Everyone's A Critic: A round-up of comic book reviews and thinkpieces

Andrew Rilstone's 60-page zine on Watchmen, Who Sent the Sentinels, has been garnering quite a bit of attention, mainly because of passages like this:

I've never stopped being surprised that something as geeky as Watchmen is so popular with people who are not geeks. How can a book which so full of superhero in-jokes be so much admired by people who have never read a superhero story -- by people who purport to dislike superhero stories -- by people who sometimes end up denying that Watchmen has got superheroes in it... Maybe Watchmen manages to generate its ironic double-vision internally: the text itself tells you both what superheroes are meant to be like, and what these superheroes are actually like, and it would do so even if there had never been another superhero comic in the world... Or maybe the people who were so enthusiastic about Watchmen were unaware of the idea of superheros, and read the story simply as a story - with an un-ironic single vision.

In which case they'd be reading a different comic to me and it wouldn't be surprising if they assessed it differently.

I've barely had a chance to do more than scrape the surface of this thing but I like what I've perused so far.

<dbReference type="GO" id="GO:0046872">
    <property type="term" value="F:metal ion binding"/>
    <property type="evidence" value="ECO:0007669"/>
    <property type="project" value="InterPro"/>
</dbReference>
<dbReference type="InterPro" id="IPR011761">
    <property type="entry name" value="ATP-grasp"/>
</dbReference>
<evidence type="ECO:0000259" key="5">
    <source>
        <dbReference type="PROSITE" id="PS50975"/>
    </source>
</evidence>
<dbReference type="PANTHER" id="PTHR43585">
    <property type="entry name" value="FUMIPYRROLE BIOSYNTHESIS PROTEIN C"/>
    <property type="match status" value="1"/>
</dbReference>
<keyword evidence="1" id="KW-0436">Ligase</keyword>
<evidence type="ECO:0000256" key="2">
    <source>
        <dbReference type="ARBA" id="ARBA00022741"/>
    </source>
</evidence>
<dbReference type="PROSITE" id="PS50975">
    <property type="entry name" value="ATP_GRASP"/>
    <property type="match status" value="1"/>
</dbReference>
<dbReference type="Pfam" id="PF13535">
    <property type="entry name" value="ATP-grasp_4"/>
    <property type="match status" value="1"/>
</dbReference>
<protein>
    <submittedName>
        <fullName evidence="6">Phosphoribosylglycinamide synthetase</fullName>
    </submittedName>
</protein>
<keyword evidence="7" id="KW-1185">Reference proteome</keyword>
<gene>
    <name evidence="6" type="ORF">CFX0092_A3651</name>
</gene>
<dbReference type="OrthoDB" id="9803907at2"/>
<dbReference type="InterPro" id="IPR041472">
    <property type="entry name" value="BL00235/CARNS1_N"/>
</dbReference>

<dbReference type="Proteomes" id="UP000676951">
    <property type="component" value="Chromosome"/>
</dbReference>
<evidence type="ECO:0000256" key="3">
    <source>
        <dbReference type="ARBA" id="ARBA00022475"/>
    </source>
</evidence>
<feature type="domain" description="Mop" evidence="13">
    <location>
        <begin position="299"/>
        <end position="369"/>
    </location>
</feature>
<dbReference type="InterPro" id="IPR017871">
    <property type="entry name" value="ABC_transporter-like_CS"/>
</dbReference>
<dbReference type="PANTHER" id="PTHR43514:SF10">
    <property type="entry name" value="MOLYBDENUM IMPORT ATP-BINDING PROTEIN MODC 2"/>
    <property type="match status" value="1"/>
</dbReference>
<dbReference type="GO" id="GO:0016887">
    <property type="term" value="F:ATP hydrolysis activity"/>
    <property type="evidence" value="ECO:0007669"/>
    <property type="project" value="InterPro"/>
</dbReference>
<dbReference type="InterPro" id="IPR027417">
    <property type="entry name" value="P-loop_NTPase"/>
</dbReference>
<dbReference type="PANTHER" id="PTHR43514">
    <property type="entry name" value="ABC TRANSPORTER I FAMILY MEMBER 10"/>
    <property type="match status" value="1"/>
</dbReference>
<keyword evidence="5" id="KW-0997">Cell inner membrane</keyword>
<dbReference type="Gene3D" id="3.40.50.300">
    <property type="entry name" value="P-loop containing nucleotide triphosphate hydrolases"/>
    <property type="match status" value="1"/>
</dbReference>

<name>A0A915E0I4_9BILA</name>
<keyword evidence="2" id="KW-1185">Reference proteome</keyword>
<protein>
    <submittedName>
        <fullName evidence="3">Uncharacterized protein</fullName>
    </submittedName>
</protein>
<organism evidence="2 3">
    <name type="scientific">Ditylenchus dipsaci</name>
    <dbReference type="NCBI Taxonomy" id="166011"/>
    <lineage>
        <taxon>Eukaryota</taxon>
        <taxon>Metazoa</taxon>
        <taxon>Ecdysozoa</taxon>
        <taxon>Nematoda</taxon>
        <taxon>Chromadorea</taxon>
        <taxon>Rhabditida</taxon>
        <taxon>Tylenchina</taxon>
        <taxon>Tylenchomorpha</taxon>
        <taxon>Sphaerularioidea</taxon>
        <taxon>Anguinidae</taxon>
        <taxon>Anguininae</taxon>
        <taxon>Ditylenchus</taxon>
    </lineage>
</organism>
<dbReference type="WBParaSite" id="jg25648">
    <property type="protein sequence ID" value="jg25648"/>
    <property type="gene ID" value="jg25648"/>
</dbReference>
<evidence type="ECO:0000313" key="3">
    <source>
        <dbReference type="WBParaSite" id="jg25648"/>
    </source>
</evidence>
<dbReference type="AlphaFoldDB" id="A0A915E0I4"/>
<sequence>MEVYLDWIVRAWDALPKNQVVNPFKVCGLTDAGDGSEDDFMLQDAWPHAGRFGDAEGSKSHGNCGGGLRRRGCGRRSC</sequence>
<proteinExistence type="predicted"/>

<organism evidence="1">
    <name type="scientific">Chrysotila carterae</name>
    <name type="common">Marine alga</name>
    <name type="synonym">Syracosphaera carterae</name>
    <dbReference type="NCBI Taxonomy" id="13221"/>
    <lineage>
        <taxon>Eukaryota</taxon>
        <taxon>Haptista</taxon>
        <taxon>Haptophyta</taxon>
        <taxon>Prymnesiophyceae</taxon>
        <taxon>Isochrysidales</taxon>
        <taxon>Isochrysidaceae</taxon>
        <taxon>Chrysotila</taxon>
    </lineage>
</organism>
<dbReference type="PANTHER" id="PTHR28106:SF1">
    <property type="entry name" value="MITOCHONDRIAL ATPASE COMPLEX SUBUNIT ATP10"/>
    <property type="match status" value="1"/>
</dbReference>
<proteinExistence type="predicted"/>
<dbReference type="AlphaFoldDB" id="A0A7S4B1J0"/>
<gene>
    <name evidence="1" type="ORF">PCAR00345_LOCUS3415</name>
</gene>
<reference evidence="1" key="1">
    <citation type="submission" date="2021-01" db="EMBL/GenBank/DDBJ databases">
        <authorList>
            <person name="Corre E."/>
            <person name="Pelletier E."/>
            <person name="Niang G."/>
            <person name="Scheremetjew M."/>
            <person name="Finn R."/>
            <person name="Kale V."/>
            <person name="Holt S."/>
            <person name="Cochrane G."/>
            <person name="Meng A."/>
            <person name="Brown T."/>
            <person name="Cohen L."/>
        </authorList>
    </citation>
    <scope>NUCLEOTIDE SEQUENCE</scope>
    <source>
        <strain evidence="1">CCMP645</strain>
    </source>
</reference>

• There's a new blog in town titled Next Issue, where artists and critics Geoff Grogan (Look Out Monsters) and Kevin Mutch (Blurred Books) talk about the art form in general:

Criticism will naturally play a role in the discussion, but rather than critiquing specific books and their creators (there are plenty of excellent review sites for that) we'll be focussing on broader issues and ideas relating to works (new or old) that we are seeing, reading or otherwise encountering - with the intent of initiating critical dialogue.

Only a few posts in and they're already swining for the fences. Go check 'em out.

• Jeet Heer on the blackness of Felix the Cat. Also, Jeet Heer on what a depressing guy Carl Barks was.

Brian Heater on Jeff Lemire's The Nobody: "It’s not a bad book by any means, of course, but it’s certainly one struggling to come to grips with exactly what it wants to be."

• Jog offers the first major review of Johnny Ryan's Prison Pit and loves it to pieces. Note that a lot of the images aren't safe for work.

• David Welsh has good things to say about Asterios Polyp, but only fair-to-middling things to say about Detective Comics.

Richard Bruton recommends a new book entitled The Banal Pig Landscape Anthology.

Rob Clough on R. Sikoryak's Masterpiece Comics: "It's a stunning collision of so-called "high" and "low" art, done with an affectionate nod and wink to both."

Brandon Soderberg on Peter Milligan's recent run in Batman Confidential: "This is an engaging comic and it’s smarter than most of the stuff coming out and it’s one of the few arcs in Confidential that feels on-par with the series’ obvious predecessor, Legends of the Dark Knight."

• It's not criticism per se, but I'll stick it here anyway: The CBLDF has a podcast of the Conversational Comics chat between Jessica Abel, Jason Little and Matthew Thurber that took place last month.

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